I have been appointed, as of today, as editor-in-chief of The Journal of Evolution and Technology ("JET") , IEET's flagship on-line refereed journal. It will take me a little time to be fully active in this role, partly for reasons that are well-known to readers of this blog. On the other hand, I've been associated with the journal for some years now as a semi-regular referee, and I already know much about how it works.
Henceforth, we plan to publish two issues per year, uploading articles and reviews to the JET site as and when they are approved and finalised.
Since its inception in 1998 (originally as The Journal of Transhumanism), JET has been publishing high-quality, fascinating, and important material about the human or post-human future. It is a key journal for transhumanist, technoprogressive, and technology-positive thought. Its implicit premise - at least on my interpretation - is that there's now a real prospect of human beings taking our further evolution into our own hands, using technological means.
That prospect merits investigation from many viewpoints - scientific, philosophical, historical, literary, and so on - but it is important that the investigation not be left in the hands of nay-sayers who are ideologically or emotionally wedded to current and historical understandings of the human condition. JET provides a high-level forum for those of us who are open to the possibility of change, whether we advocate a radical transhumanist agenda or whether we are more cautious, and simply willing to consider the issues rigorously and on their merits.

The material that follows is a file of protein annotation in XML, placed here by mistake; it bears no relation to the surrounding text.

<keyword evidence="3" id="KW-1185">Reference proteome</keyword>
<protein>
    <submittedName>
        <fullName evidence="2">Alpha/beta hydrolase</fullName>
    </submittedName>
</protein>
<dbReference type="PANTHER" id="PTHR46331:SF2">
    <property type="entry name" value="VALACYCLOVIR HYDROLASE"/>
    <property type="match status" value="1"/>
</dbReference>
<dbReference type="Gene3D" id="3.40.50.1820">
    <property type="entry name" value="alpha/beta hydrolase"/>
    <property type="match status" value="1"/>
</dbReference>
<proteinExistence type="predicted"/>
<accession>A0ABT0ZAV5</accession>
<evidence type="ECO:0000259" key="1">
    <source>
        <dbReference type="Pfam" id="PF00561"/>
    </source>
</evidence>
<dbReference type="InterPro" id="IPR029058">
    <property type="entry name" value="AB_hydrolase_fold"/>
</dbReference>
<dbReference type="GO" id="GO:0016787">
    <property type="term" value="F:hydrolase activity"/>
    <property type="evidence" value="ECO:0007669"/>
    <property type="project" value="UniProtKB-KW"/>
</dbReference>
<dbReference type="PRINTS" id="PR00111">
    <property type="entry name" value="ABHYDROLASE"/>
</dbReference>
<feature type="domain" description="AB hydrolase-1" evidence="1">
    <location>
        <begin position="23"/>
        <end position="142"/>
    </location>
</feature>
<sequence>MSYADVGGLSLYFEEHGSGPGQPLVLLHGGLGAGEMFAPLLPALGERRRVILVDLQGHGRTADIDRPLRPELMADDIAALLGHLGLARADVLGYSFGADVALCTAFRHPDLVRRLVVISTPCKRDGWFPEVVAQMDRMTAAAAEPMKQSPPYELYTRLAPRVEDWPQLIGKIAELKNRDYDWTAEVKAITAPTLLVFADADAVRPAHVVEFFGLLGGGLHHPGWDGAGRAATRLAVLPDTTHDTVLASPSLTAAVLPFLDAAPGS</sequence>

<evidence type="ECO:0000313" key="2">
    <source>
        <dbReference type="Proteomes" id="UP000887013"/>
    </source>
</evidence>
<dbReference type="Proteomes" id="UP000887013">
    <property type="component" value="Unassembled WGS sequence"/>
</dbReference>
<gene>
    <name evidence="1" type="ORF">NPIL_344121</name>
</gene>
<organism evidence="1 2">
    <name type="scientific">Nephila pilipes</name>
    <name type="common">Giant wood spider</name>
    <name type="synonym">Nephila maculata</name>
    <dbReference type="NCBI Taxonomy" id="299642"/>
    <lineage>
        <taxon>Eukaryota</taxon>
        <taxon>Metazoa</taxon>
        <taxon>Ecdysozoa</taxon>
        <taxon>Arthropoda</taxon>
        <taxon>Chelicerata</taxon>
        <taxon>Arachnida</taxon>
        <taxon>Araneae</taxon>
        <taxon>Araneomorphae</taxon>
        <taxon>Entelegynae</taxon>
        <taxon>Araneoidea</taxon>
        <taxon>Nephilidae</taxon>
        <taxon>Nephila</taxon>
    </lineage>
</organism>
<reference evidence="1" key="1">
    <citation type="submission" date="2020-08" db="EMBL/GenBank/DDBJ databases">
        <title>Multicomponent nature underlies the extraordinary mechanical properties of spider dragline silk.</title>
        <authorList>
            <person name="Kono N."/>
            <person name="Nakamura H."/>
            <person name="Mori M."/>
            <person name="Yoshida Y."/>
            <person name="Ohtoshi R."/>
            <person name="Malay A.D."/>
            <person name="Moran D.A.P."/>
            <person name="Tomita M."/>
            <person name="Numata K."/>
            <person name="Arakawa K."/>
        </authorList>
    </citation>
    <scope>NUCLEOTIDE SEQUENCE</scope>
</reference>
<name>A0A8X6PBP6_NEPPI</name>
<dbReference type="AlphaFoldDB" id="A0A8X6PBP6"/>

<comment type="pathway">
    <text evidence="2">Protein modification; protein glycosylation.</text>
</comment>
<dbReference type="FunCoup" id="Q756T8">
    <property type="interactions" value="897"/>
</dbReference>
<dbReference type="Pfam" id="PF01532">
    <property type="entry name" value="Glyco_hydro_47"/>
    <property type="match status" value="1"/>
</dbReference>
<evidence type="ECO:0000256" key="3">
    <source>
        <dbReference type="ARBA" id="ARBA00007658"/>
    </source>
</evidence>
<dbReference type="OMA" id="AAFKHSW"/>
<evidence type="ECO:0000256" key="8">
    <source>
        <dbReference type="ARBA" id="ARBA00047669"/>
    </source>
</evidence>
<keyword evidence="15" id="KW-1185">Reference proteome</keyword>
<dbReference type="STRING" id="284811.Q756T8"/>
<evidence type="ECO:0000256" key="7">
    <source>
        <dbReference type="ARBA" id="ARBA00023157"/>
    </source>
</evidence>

JET is open to a wide range of viewpoints, and seeks to encourage rigorous, systematic discussion of future prospects for humanity. Then again, it will never appeal to the same audience as a technoconservative journal such as The New Atlantis (but on the gripping hand, there may well be some individuals with viewpoints that are welcome in both).
There's much work to be done to raise JET's public profile and to expand its reach and prestige within the academic world, while we continue to find the outstanding articles, reviews, and other material that JET needs in order to thrive and to influence public policy. I, myself, need to think more deeply about my vision for the journal - beyond these very preliminary observations.
I'm excited to be making a start, and I'm looking forward to the challenges.